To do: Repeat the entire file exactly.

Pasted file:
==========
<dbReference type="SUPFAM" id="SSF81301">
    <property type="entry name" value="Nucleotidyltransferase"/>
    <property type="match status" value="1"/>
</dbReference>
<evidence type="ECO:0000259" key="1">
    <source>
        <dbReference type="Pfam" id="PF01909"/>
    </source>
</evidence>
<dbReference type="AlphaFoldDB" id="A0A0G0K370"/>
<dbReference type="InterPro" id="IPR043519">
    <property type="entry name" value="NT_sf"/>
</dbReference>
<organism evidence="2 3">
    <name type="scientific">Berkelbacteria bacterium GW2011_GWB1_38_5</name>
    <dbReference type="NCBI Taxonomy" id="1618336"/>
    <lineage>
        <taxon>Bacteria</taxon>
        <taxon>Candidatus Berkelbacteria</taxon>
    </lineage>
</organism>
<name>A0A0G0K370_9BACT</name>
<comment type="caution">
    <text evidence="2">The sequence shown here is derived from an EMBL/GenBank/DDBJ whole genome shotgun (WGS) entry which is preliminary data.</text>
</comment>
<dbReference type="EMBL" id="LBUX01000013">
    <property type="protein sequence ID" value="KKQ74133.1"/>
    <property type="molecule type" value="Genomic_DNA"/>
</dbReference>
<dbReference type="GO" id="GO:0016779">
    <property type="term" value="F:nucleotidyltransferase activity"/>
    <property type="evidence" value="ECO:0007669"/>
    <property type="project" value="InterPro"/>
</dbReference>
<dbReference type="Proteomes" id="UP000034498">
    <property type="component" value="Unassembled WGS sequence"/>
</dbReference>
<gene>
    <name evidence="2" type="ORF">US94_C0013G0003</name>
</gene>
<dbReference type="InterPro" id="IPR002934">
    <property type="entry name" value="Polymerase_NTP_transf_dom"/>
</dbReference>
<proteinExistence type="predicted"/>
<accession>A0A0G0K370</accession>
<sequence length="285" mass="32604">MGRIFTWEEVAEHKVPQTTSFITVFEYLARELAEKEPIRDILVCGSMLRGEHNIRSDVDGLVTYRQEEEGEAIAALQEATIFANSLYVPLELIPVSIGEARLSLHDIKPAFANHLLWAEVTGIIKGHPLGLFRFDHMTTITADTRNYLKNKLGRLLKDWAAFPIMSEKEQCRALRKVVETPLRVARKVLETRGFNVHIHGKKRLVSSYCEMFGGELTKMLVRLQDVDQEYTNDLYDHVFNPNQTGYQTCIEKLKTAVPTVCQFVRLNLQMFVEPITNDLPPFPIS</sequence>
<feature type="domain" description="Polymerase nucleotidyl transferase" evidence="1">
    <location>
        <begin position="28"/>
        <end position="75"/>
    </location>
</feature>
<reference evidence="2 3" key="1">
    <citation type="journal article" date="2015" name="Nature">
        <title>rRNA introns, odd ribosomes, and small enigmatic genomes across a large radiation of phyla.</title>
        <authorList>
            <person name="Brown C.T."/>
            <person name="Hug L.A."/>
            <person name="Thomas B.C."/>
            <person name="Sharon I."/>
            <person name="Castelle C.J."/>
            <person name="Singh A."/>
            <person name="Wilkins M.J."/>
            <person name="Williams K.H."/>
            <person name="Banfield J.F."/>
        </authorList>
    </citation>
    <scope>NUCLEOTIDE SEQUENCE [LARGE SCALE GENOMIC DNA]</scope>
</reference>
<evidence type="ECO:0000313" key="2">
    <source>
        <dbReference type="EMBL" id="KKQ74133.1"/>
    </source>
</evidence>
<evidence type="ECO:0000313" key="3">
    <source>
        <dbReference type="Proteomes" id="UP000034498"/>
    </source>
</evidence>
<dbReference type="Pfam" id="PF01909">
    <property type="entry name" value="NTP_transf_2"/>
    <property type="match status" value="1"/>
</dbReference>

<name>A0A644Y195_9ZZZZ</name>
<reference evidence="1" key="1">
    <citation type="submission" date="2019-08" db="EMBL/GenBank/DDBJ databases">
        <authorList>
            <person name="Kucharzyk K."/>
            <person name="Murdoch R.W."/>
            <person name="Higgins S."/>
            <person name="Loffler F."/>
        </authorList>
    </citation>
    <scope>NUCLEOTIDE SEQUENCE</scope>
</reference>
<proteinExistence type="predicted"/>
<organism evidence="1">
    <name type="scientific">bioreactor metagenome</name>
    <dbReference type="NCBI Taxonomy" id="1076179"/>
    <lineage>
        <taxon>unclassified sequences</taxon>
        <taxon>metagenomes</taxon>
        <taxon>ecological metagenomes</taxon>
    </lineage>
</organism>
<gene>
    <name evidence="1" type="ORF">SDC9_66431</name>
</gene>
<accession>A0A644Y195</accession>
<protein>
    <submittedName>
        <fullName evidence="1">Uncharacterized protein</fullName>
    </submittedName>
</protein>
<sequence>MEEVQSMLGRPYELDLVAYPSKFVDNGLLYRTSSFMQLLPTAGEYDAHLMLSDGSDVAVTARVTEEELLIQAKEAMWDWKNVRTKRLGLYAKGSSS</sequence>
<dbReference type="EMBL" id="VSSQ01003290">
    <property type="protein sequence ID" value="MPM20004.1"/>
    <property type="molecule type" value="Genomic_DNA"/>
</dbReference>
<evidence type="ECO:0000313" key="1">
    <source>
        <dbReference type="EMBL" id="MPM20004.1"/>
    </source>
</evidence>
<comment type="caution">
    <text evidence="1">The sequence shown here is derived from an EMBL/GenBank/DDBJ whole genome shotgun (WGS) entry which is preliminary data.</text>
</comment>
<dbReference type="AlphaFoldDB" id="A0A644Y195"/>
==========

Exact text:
<dbReference type="SUPFAM" id="SSF81301">
    <property type="entry name" value="Nucleotidyltransferase"/>
    <property type="match status" value="1"/>
</dbReference>
<evidence type="ECO:0000259" key="1">
    <source>
        <dbReference type="Pfam" id="PF01909"/>
    </source>
</evidence>
<dbReference type="AlphaFoldDB" id="A0A0G0K370"/>
<dbReference type="InterPro" id="IPR043519">
    <property type="entry name" value="NT_sf"/>
</dbReference>
<organism evidence="2 3">
    <name type="scientific">Berkelbacteria bacterium GW2011_GWB1_38_5</name>
    <dbReference type="NCBI Taxonomy" id="1618336"/>
    <lineage>
        <taxon>Bacteria</taxon>
        <taxon>Candidatus Berkelbacteria</taxon>
    </lineage>
</organism>
<name>A0A0G0K370_9BACT</name>
<comment type="caution">
    <text evidence="2">The sequence shown here is derived from an EMBL/GenBank/DDBJ whole genome shotgun (WGS) entry which is preliminary data.</text>
</comment>
<dbReference type="EMBL" id="LBUX01000013">
    <property type="protein sequence ID" value="KKQ74133.1"/>
    <property type="molecule type" value="Genomic_DNA"/>
</dbReference>
<dbReference type="GO" id="GO:0016779">
    <property type="term" value="F:nucleotidyltransferase activity"/>
    <property type="evidence" value="ECO:0007669"/>
    <property type="project" value="InterPro"/>
</dbReference>
<dbReference type="Proteomes" id="UP000034498">
    <property type="component" value="Unassembled WGS sequence"/>
</dbReference>
<gene>
    <name evidence="2" type="ORF">US94_C0013G0003</name>
</gene>
<dbReference type="InterPro" id="IPR002934">
    <property type="entry name" value="Polymerase_NTP_transf_dom"/>
</dbReference>
<proteinExistence type="predicted"/>
<accession>A0A0G0K370</accession>
<sequence length="285" mass="32604">MGRIFTWEEVAEHKVPQTTSFITVFEYLARELAEKEPIRDILVCGSMLRGEHNIRSDVDGLVTYRQEEEGEAIAALQEATIFANSLYVPLELIPVSIGEARLSLHDIKPAFANHLLWAEVTGIIKGHPLGLFRFDHMTTITADTRNYLKNKLGRLLKDWAAFPIMSEKEQCRALRKVVETPLRVARKVLETRGFNVHIHGKKRLVSSYCEMFGGELTKMLVRLQDVDQEYTNDLYDHVFNPNQTGYQTCIEKLKTAVPTVCQFVRLNLQMFVEPITNDLPPFPIS</sequence>
<feature type="domain" description="Polymerase nucleotidyl transferase" evidence="1">
    <location>
        <begin position="28"/>
        <end position="75"/>
    </location>
</feature>
<reference evidence="2 3" key="1">
    <citation type="journal article" date="2015" name="Nature">
        <title>rRNA introns, odd ribosomes, and small enigmatic genomes across a large radiation of phyla.</title>
        <authorList>
            <person name="Brown C.T."/>
            <person name="Hug L.A."/>
            <person name="Thomas B.C."/>
            <person name="Sharon I."/>
            <person name="Castelle C.J."/>
            <person name="Singh A."/>
            <person name="Wilkins M.J."/>
            <person name="Williams K.H."/>
            <person name="Banfield J.F."/>
        </authorList>
    </citation>
    <scope>NUCLEOTIDE SEQUENCE [LARGE SCALE GENOMIC DNA]</scope>
</reference>
<evidence type="ECO:0000313" key="2">
    <source>
        <dbReference type="EMBL" id="KKQ74133.1"/>
    </source>
</evidence>
<evidence type="ECO:0000313" key="3">
    <source>
        <dbReference type="Proteomes" id="UP000034498"/>
    </source>
</evidence>
<dbReference type="Pfam" id="PF01909">
    <property type="entry name" value="NTP_transf_2"/>
    <property type="match status" value="1"/>
</dbReference>

<name>A0A644Y195_9ZZZZ</name>
<reference evidence="1" key="1">
    <citation type="submission" date="2019-08" db="EMBL/GenBank/DDBJ databases">
        <authorList>
            <person name="Kucharzyk K."/>
            <person name="Murdoch R.W."/>
            <person name="Higgins S."/>
            <person name="Loffler F."/>
        </authorList>
    </citation>
    <scope>NUCLEOTIDE SEQUENCE</scope>
</reference>
<proteinExistence type="predicted"/>
<organism evidence="1">
    <name type="scientific">bioreactor metagenome</name>
    <dbReference type="NCBI Taxonomy" id="1076179"/>
    <lineage>
        <taxon>unclassified sequences</taxon>
        <taxon>metagenomes</taxon>
        <taxon>ecological metagenomes</taxon>
    </lineage>
</organism>
<gene>
    <name evidence="1" type="ORF">SDC9_66431</name>
</gene>
<accession>A0A644Y195</accession>
<protein>
    <submittedName>
        <fullName evidence="1">Uncharacterized protein</fullName>
    </submittedName>
</protein>
<sequence>MEEVQSMLGRPYELDLVAYPSKFVDNGLLYRTSSFMQLLPTAGEYDAHLMLSDGSDVAVTARVTEEELLIQAKEAMWDWKNVRTKRLGLYAKGSSS</sequence>
<dbReference type="EMBL" id="VSSQ01003290">
    <property type="protein sequence ID" value="MPM20004.1"/>
    <property type="molecule type" value="Genomic_DNA"/>
</dbReference>
<evidence type="ECO:0000313" key="1">
    <source>
        <dbReference type="EMBL" id="MPM20004.1"/>
    </source>
</evidence>
<comment type="caution">
    <text evidence="1">The sequence shown here is derived from an EMBL/GenBank/DDBJ whole genome shotgun (WGS) entry which is preliminary data.</text>
</comment>
<dbReference type="AlphaFoldDB" id="A0A644Y195"/>